With some further research, he discovers that mackerel tabbies often have an M shape on their forehead just as Roger has and also the same pink nose with peppered black dots. This he feels will help with his search for a replacement. Just in case Roger shows up, Zack takes a day off work, but there is no sign of him. Meanwhile, he gets on the case. He finds from the internet and the local paper that kittens are plentiful. They come in all shapes and sizes, breeds and markings. Even within a radius of a few miles, there are half a dozen litters of mackerel tabby kittens available, from which it would be likely he would be able to find one to match Roger’s markings. But Mrs D is only away for a week and this does not give the kitten much chance to grow into a Roger lookalike. There are no fully grown tabby cats available.
Zack is beside himself with worry. It is now Tuesday. Mrs D gets back from Magaluf on Saturday. Time is of the essence, so he decides he must adopt a more proactive approach. He places an ad on Gumtree. Urgently Wanted: Neutered Male Mackerel Tabby Cat. He specifies a radius of 100 miles. The rest of the day and the following day bring no response. In the meantime, Zack keeps hoping against hope that Roger will suddenly come bounding up to him when he bangs the cat food tin with a spoon and calls out his name. But he is concerned that too much cat-calling will attract attention and make the neighbours suspicious, so he limits his overtures to ten minutes at a time. To make sure he does not miss Roger, should he appear, he stays around the house watching movies from Mrs D’s collection of old films on DVD.
On Thursday, in a desperate attempt to get a result, he amends the Gumtree ad. He adds Un-neutered Cat Also Considered and ups the distance he will travel to pick up the cat to 200 miles. It brings results. A Vera Mundy from Northallerton has an un-neutered mackerel tabby called Barry.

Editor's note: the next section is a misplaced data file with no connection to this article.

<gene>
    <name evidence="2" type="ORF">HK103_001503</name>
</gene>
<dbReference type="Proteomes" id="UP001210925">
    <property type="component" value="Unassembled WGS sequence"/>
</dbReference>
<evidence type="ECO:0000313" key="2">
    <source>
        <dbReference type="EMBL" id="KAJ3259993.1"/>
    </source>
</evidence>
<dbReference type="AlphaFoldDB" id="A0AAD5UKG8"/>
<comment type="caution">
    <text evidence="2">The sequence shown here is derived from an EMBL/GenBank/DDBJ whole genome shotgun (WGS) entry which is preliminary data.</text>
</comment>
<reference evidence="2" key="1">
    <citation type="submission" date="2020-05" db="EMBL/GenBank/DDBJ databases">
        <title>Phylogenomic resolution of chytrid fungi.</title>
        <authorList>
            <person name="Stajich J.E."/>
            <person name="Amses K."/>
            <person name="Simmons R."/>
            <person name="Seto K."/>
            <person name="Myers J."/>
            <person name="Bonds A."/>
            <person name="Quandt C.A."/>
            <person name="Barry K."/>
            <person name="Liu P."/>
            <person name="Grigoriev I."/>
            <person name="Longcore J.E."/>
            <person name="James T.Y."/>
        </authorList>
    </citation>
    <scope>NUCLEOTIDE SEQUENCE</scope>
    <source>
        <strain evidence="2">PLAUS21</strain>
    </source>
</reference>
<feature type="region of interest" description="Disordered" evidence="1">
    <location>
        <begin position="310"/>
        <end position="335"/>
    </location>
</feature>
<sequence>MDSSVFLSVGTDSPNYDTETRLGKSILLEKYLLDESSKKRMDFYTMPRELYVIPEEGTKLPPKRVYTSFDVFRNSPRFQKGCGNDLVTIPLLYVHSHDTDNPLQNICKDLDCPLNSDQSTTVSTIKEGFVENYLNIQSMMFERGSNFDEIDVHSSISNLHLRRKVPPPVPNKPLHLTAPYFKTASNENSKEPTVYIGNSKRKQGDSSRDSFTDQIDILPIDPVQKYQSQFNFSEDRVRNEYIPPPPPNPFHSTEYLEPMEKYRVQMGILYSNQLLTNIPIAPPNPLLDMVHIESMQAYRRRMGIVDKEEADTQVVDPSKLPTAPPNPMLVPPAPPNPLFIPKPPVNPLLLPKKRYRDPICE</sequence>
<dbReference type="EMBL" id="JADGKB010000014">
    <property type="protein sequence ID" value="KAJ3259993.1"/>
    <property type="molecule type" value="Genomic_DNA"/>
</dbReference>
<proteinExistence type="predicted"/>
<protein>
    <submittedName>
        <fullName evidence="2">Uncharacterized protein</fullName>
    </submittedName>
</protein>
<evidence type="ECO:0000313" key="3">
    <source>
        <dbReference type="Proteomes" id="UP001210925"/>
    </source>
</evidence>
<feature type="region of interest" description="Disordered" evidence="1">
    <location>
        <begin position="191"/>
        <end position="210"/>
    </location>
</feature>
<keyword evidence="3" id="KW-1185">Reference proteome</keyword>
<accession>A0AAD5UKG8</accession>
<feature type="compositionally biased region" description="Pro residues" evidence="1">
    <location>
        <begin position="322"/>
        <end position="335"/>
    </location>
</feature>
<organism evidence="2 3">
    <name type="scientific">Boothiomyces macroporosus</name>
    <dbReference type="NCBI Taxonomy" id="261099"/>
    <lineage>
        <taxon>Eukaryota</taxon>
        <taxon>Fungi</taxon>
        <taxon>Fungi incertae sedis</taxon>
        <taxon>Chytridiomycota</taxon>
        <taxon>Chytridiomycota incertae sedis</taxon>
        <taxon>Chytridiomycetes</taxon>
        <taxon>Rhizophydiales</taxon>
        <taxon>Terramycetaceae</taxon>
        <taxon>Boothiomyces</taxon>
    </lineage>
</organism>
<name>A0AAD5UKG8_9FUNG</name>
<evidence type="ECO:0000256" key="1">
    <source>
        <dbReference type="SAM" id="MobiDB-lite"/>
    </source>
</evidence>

‘Now that I am in a wheelchair, I’m finding it a struggle to look after Barry,’ she says.
‘Can you send me a photo?’ Zack says.
‘How do I do that? I can tell you what Barry looks like.’
‘I would prefer a photo, if you could please.’
‘But I haven’t got a photo of him,’
‘Could you take one on your mobile phone?’
‘But I’m talking to you on my phone.’
‘Or you could email a photo.’
‘Oh, I don’t think I’ve got email, whatever it is when it’s at home.’
Zack manages to talk Vera through how to take a photo on her phone and send it. Moments later, a picture of Barry arrives on his phone. It is not a perfect angle to distinguish Barry’s key features, and it is difficult to judge the cat’s size, but Barry seems to be an approximate match to Roger. Zack calls her back, takes down the address and tells her he will be up to collect Barry shortly after lunch.
There are several local vets on yell.com. Before setting off, Zack books Barry in for a vasectomy for the following afternoon.
Vera Mundy is tearful about saying goodbye to Barry.
‘You will look after him, won’t you?’ she keeps repeating. ‘He’s a good cat, really. It’s just sometimes he can be a bit boisterous, if you know what I mean. And now I’m in a wheelchair ………’
‘Don’t you worry,’ Zack says. ‘I will take good care of Barry.’
Barry is not happy about being put in a cat box and bounced around in the back of Zack’s Skoda for a hundred and twenty miles. He expresses his disapproval with a lexicon of hisses and snarls and claws wildly at his cage for most of the journey. He celebrates his freedom with a lurch at Zack’s neck, which leaves a nasty gash. Zack locks the animal in Mrs D’s utility room overnight. Once again Barry is not happy at this, but even less happy at being put back in the cat box the following morning and taken to The Affordable Vet.
While Zack does not know what experience Barry has had of vets in North Yorkshire, he is certain that it is not a positive one. No sooner has Dr Mabombo recovered from the first assault, than he has his cheek gouged by a second attack. In desperation, he calls for Zack, who comes to his assistance. Between them, they manage to hold the feral animal down long enough for Dr Mabombo to get the needle in.
While he is in the waiting, Zack catches up with his missed calls from the previous day. There are eleven, seven from the fast-food outlet, the last of which was probably to let him know when he could pick up his p45, and four from Mrs Donnelly. He cannot face speaking to Mrs D just yet so he sends her a text saying sorry he missed the calls, but that Roger is well and everything at home is fine.
‘The good news is that Barry felt no pain,’ Dr Mabombo says. ‘The bad news is that you have had a wasted journey. Your cat had already been snipped. I suppose that I should have checked before putting him under. But he was kicking off a bit. …… Don’t worry, though, I won’t charge you for the operation.’